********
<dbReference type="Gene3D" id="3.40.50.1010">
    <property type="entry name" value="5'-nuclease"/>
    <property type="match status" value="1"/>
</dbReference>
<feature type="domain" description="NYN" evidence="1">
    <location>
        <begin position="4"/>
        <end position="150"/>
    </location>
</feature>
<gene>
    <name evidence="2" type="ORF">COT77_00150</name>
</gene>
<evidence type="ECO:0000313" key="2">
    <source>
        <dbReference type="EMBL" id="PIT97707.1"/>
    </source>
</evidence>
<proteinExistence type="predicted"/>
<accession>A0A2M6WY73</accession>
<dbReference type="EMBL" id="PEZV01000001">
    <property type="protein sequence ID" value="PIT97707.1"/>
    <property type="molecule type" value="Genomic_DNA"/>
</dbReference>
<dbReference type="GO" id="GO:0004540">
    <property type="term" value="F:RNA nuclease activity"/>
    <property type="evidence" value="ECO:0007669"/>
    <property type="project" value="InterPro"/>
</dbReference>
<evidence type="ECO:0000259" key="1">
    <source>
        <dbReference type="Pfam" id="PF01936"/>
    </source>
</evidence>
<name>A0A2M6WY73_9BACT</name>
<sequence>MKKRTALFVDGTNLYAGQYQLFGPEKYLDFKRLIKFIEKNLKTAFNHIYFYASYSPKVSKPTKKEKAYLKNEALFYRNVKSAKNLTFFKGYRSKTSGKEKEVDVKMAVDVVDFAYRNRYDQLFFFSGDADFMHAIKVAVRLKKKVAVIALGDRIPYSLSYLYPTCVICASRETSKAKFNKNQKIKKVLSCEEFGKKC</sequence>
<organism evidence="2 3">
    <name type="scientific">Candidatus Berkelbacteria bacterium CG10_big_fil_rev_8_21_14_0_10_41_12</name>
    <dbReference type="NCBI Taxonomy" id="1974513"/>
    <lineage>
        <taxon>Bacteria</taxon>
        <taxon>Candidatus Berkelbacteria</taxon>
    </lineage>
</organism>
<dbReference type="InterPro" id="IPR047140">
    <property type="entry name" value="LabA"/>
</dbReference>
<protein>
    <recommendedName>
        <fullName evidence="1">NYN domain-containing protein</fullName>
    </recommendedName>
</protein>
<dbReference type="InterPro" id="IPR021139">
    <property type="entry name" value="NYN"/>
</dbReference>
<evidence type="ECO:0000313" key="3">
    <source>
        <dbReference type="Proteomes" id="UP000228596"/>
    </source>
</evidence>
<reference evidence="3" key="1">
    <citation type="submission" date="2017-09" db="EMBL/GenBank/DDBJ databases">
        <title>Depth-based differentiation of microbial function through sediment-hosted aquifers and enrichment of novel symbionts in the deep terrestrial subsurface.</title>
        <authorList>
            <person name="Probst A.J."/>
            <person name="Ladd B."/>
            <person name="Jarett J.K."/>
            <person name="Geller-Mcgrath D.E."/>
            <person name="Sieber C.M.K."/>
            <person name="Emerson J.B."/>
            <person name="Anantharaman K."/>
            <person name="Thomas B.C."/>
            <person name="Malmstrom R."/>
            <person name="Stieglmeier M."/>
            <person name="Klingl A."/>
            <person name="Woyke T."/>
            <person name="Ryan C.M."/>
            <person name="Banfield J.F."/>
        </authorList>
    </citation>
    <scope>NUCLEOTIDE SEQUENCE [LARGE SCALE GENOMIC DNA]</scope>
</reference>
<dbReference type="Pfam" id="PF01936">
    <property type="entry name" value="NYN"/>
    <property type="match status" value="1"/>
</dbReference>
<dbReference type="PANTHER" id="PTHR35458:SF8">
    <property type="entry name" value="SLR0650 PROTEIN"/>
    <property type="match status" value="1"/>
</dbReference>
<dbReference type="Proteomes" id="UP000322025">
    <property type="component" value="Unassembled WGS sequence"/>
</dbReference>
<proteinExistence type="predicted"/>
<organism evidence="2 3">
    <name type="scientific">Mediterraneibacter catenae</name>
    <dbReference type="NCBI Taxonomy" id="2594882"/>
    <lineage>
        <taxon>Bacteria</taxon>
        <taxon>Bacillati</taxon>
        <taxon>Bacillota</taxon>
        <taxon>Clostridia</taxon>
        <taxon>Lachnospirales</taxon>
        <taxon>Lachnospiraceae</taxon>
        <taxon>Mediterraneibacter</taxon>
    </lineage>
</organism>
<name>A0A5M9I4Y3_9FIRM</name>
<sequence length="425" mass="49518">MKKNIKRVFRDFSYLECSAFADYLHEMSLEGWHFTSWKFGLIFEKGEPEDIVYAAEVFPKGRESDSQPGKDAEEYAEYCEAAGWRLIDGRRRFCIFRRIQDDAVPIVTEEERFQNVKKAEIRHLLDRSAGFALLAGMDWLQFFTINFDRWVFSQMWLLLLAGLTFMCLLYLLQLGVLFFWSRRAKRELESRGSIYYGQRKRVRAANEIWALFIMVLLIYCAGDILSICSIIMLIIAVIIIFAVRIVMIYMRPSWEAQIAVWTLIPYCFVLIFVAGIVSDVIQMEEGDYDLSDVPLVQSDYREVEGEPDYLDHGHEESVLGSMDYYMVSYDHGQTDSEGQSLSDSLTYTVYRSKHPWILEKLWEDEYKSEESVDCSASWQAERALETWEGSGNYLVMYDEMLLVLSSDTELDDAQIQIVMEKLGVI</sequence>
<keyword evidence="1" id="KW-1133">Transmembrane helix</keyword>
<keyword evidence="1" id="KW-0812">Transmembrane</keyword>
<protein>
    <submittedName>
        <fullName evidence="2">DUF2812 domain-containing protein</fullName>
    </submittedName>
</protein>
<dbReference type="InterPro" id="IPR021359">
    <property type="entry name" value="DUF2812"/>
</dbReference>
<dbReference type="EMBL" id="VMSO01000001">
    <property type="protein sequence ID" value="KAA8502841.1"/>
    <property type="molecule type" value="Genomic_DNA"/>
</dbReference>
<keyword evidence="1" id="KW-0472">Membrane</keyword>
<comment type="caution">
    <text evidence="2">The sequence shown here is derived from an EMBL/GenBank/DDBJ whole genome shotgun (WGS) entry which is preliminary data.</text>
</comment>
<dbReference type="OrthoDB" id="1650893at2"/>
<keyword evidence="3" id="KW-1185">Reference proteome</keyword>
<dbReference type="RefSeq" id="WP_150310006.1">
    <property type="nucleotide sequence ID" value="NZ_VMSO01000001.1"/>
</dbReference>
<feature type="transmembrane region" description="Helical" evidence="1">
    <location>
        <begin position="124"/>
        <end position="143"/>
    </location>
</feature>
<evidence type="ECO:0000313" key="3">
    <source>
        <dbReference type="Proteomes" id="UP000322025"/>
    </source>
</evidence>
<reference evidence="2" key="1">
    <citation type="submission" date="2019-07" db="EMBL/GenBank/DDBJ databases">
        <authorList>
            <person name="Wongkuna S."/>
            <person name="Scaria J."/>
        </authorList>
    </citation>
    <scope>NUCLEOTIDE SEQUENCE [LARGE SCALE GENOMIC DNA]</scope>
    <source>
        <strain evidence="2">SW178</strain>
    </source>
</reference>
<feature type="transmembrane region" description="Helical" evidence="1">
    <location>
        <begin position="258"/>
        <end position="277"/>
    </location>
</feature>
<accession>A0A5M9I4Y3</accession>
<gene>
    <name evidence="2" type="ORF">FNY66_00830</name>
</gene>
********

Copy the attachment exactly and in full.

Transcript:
<dbReference type="Gene3D" id="3.40.50.1010">
    <property type="entry name" value="5'-nuclease"/>
    <property type="match status" value="1"/>
</dbReference>
<feature type="domain" description="NYN" evidence="1">
    <location>
        <begin position="4"/>
        <end position="150"/>
    </location>
</feature>
<gene>
    <name evidence="2" type="ORF">COT77_00150</name>
</gene>
<evidence type="ECO:0000313" key="2">
    <source>
        <dbReference type="EMBL" id="PIT97707.1"/>
    </source>
</evidence>
<proteinExistence type="predicted"/>
<accession>A0A2M6WY73</accession>
<dbReference type="EMBL" id="PEZV01000001">
    <property type="protein sequence ID" value="PIT97707.1"/>
    <property type="molecule type" value="Genomic_DNA"/>
</dbReference>
<dbReference type="GO" id="GO:0004540">
    <property type="term" value="F:RNA nuclease activity"/>
    <property type="evidence" value="ECO:0007669"/>
    <property type="project" value="InterPro"/>
</dbReference>
<evidence type="ECO:0000259" key="1">
    <source>
        <dbReference type="Pfam" id="PF01936"/>
    </source>
</evidence>
<name>A0A2M6WY73_9BACT</name>
<sequence>MKKRTALFVDGTNLYAGQYQLFGPEKYLDFKRLIKFIEKNLKTAFNHIYFYASYSPKVSKPTKKEKAYLKNEALFYRNVKSAKNLTFFKGYRSKTSGKEKEVDVKMAVDVVDFAYRNRYDQLFFFSGDADFMHAIKVAVRLKKKVAVIALGDRIPYSLSYLYPTCVICASRETSKAKFNKNQKIKKVLSCEEFGKKC</sequence>
<organism evidence="2 3">
    <name type="scientific">Candidatus Berkelbacteria bacterium CG10_big_fil_rev_8_21_14_0_10_41_12</name>
    <dbReference type="NCBI Taxonomy" id="1974513"/>
    <lineage>
        <taxon>Bacteria</taxon>
        <taxon>Candidatus Berkelbacteria</taxon>
    </lineage>
</organism>
<dbReference type="InterPro" id="IPR047140">
    <property type="entry name" value="LabA"/>
</dbReference>
<protein>
    <recommendedName>
        <fullName evidence="1">NYN domain-containing protein</fullName>
    </recommendedName>
</protein>
<dbReference type="InterPro" id="IPR021139">
    <property type="entry name" value="NYN"/>
</dbReference>
<evidence type="ECO:0000313" key="3">
    <source>
        <dbReference type="Proteomes" id="UP000228596"/>
    </source>
</evidence>
<reference evidence="3" key="1">
    <citation type="submission" date="2017-09" db="EMBL/GenBank/DDBJ databases">
        <title>Depth-based differentiation of microbial function through sediment-hosted aquifers and enrichment of novel symbionts in the deep terrestrial subsurface.</title>
        <authorList>
            <person name="Probst A.J."/>
            <person name="Ladd B."/>
            <person name="Jarett J.K."/>
            <person name="Geller-Mcgrath D.E."/>
            <person name="Sieber C.M.K."/>
            <person name="Emerson J.B."/>
            <person name="Anantharaman K."/>
            <person name="Thomas B.C."/>
            <person name="Malmstrom R."/>
            <person name="Stieglmeier M."/>
            <person name="Klingl A."/>
            <person name="Woyke T."/>
            <person name="Ryan C.M."/>
            <person name="Banfield J.F."/>
        </authorList>
    </citation>
    <scope>NUCLEOTIDE SEQUENCE [LARGE SCALE GENOMIC DNA]</scope>
</reference>
<dbReference type="Pfam" id="PF01936">
    <property type="entry name" value="NYN"/>
    <property type="match status" value="1"/>
</dbReference>
<dbReference type="PANTHER" id="PTHR35458:SF8">
    <property type="entry name" value="SLR0650 PROTEIN"/>
    <property type="match status" value="1"/>
</dbReference>
<dbReference type="Proteomes" id="UP000322025">
    <property type="component" value="Unassembled WGS sequence"/>
</dbReference>
<proteinExistence type="predicted"/>
<organism evidence="2 3">
    <name type="scientific">Mediterraneibacter catenae</name>
    <dbReference type="NCBI Taxonomy" id="2594882"/>
    <lineage>
        <taxon>Bacteria</taxon>
        <taxon>Bacillati</taxon>
        <taxon>Bacillota</taxon>
        <taxon>Clostridia</taxon>
        <taxon>Lachnospirales</taxon>
        <taxon>Lachnospiraceae</taxon>
        <taxon>Mediterraneibacter</taxon>
    </lineage>
</organism>
<name>A0A5M9I4Y3_9FIRM</name>
<sequence length="425" mass="49518">MKKNIKRVFRDFSYLECSAFADYLHEMSLEGWHFTSWKFGLIFEKGEPEDIVYAAEVFPKGRESDSQPGKDAEEYAEYCEAAGWRLIDGRRRFCIFRRIQDDAVPIVTEEERFQNVKKAEIRHLLDRSAGFALLAGMDWLQFFTINFDRWVFSQMWLLLLAGLTFMCLLYLLQLGVLFFWSRRAKRELESRGSIYYGQRKRVRAANEIWALFIMVLLIYCAGDILSICSIIMLIIAVIIIFAVRIVMIYMRPSWEAQIAVWTLIPYCFVLIFVAGIVSDVIQMEEGDYDLSDVPLVQSDYREVEGEPDYLDHGHEESVLGSMDYYMVSYDHGQTDSEGQSLSDSLTYTVYRSKHPWILEKLWEDEYKSEESVDCSASWQAERALETWEGSGNYLVMYDEMLLVLSSDTELDDAQIQIVMEKLGVI</sequence>
<keyword evidence="1" id="KW-1133">Transmembrane helix</keyword>
<keyword evidence="1" id="KW-0812">Transmembrane</keyword>
<protein>
    <submittedName>
        <fullName evidence="2">DUF2812 domain-containing protein</fullName>
    </submittedName>
</protein>
<dbReference type="InterPro" id="IPR021359">
    <property type="entry name" value="DUF2812"/>
</dbReference>
<dbReference type="EMBL" id="VMSO01000001">
    <property type="protein sequence ID" value="KAA8502841.1"/>
    <property type="molecule type" value="Genomic_DNA"/>
</dbReference>
<keyword evidence="1" id="KW-0472">Membrane</keyword>
<comment type="caution">
    <text evidence="2">The sequence shown here is derived from an EMBL/GenBank/DDBJ whole genome shotgun (WGS) entry which is preliminary data.</text>
</comment>
<dbReference type="OrthoDB" id="1650893at2"/>
<keyword evidence="3" id="KW-1185">Reference proteome</keyword>
<dbReference type="RefSeq" id="WP_150310006.1">
    <property type="nucleotide sequence ID" value="NZ_VMSO01000001.1"/>
</dbReference>
<feature type="transmembrane region" description="Helical" evidence="1">
    <location>
        <begin position="124"/>
        <end position="143"/>
    </location>
</feature>
<evidence type="ECO:0000313" key="3">
    <source>
        <dbReference type="Proteomes" id="UP000322025"/>
    </source>
</evidence>
<reference evidence="2" key="1">
    <citation type="submission" date="2019-07" db="EMBL/GenBank/DDBJ databases">
        <authorList>
            <person name="Wongkuna S."/>
            <person name="Scaria J."/>
        </authorList>
    </citation>
    <scope>NUCLEOTIDE SEQUENCE [LARGE SCALE GENOMIC DNA]</scope>
    <source>
        <strain evidence="2">SW178</strain>
    </source>
</reference>
<feature type="transmembrane region" description="Helical" evidence="1">
    <location>
        <begin position="258"/>
        <end position="277"/>
    </location>
</feature>
<accession>A0A5M9I4Y3</accession>
<gene>
    <name evidence="2" type="ORF">FNY66_00830</name>
</gene>